Why ABS is a key contributor to the sustainability transition
Securitisation of cars, homes and credit card receivables has a role to play in transitioning to a zero-carbon economy and reducing social inequality. While issuance is set to grow, challenges remain to be tackled along the way.
When Solar Mosaic launched its largest loan securitisation to date in March 2022, the US platform for financing energy-efficient home improvements illustrated the potential of asset-backed securities (ABS) in the ongoing energy transition. Co-led by Societe Generale, the Mosaic Solar Loan Trust 2022-1 raised $ 382.7 million that will equip US homeowners to fund energy efficiency in ways they can afford.
Why does this matter? Because residential energy use accounts for roughly 20% of US greenhouse gas emissions, according to a recent study1. That means making homes more energy-efficient is an essential part of decarbonising the economy in the US, just as it is globally.
Green and social ABS are relatively new but have a unique place in sustainable finance because the underlying assets – cars, homes and credit card receivables for example – are at the heart of today’s environmental and social challenges. As such, innovative and well-executed securitisations can play a powerful part in supporting decarbonisation and, to a lesser degree, reducing social inequality.
Fledgling market but fast-growing
Environmental and social securitisation issuance is growing fast, such is the confluence of businesses aiming to become more sustainable and investors seeking green and social assets. At the same time, banks have an incentive to take part, not only because there are opportunities for expansion but also as regulators are expected to soon differentiate between green and non-green assets when allocating capital charges.
US and Chinese ABS markets are the largest globally. At the end of the first quarter of 2021, the cumulative issuance of US green securitisations stood at $ 115.5 billion (EUR 107.9 billion), compared with less than EUR 10 billion in the EU, according to a recent report from the European Banking Authority (EBA)2. Meanwhile by the end of 2020, there had been RMB 115 billion (EUR 16.1 billion) of Chinese deals.
Notably, the EBA report proposed that green securitisations need not necessarily be backed by green assets but that the focus should be on the proceeds of the transaction being used to finance green assets. Effectively, this means that the proceeds of securitisations backed by ‘normal’ residential mortgages or car loans, for instance, could be used for financing energy-efficiency improvements on existing houses or development of electric vehicles respectively. In other words, they could be used to support the transition from brown to green.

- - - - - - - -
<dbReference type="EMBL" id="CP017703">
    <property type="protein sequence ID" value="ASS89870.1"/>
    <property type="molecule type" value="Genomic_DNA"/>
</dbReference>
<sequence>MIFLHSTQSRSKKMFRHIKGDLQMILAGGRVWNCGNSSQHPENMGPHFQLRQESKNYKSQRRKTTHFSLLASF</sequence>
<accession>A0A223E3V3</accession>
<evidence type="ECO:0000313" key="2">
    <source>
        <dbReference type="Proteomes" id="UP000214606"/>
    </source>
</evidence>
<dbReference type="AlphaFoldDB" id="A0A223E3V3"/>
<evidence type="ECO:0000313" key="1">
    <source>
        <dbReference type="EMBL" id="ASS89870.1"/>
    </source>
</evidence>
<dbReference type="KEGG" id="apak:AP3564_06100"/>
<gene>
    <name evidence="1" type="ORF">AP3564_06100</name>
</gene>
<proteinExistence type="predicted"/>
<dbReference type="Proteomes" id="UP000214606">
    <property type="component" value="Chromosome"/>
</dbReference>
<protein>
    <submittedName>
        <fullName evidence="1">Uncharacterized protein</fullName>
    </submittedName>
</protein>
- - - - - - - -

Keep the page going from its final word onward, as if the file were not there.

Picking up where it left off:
Obvion, the Netherlands’ largest mortgage lender, pioneered green residential mortgage-backed securities (RMBS) in Europe. In 2016, it issued the continent’s first green RMBS, which at EUR 500 million was over-subscribed. It followed this with a 2018 EUR 550 million RMBS for financing both energy-efficient new buildings and those with major improvements in energy performance. Societe Generale acted as joint lead manager for both deals.
A more recent Societe Generale securitisation supported both the sale of zero-emission electric vehicles and the household finances of low-income people. In April 2022, Hyundai Card, the credit card affiliate of Korea’s Hyundai Motor Group, issued the first ABS to straddle both green and social criteria.
The KRW 350 billion (EUR 259 million) ABS aligns Hyundai Card’s ABS programme with the group’s sustainability programme, which aims to benefit both society and the environment in line with the UN’s 17 sustainable development goals. The Hyundai Motor Group sold over 6 million vehicles globally in 2021 and is investing heavily in zero-emission mobility. Illustrating the importance of this, road vehicles accounted for nearly three quarters of transport CO2 emissions as recently as 2019, according to the IEA3.
Overcoming the pioneer’s challenges
Yet pioneering ABS transactions such as these remain challenging. For instance, some debate remains as to what constitutes a green securitisation. What’s more, there are entirely new sectors that have yet to be developed, including solar panel loans in Europe and finance for electric batteries.
The success of these novel transactions will depend on deep knowledge of the investor base and partnering with a bank that’s both entirely focused on sustainable finance and has a good understanding and coverage of the entire value chain. These qualities equip a bank to offer the advice needed.
If the energy transition is to be successful, every part of the financial markets must play its part. Transactions such as Solar Mosaic’s, Obvion’s and Hyundai’s will eventually become the norm. They have the potential to make a big impact on carbon emissions – as they do on the access of less well-off groups to finance. Further innovation and pioneering transactions will help us get to that point.
1 The carbon footprint of household energy use in the United States. School for Environment & Sustainability. University of Michigan. www.pnas.org/doi/10.1073/pnas.1922205117
2 EBA report on developing a framework for sustainable securitisation. March 2022.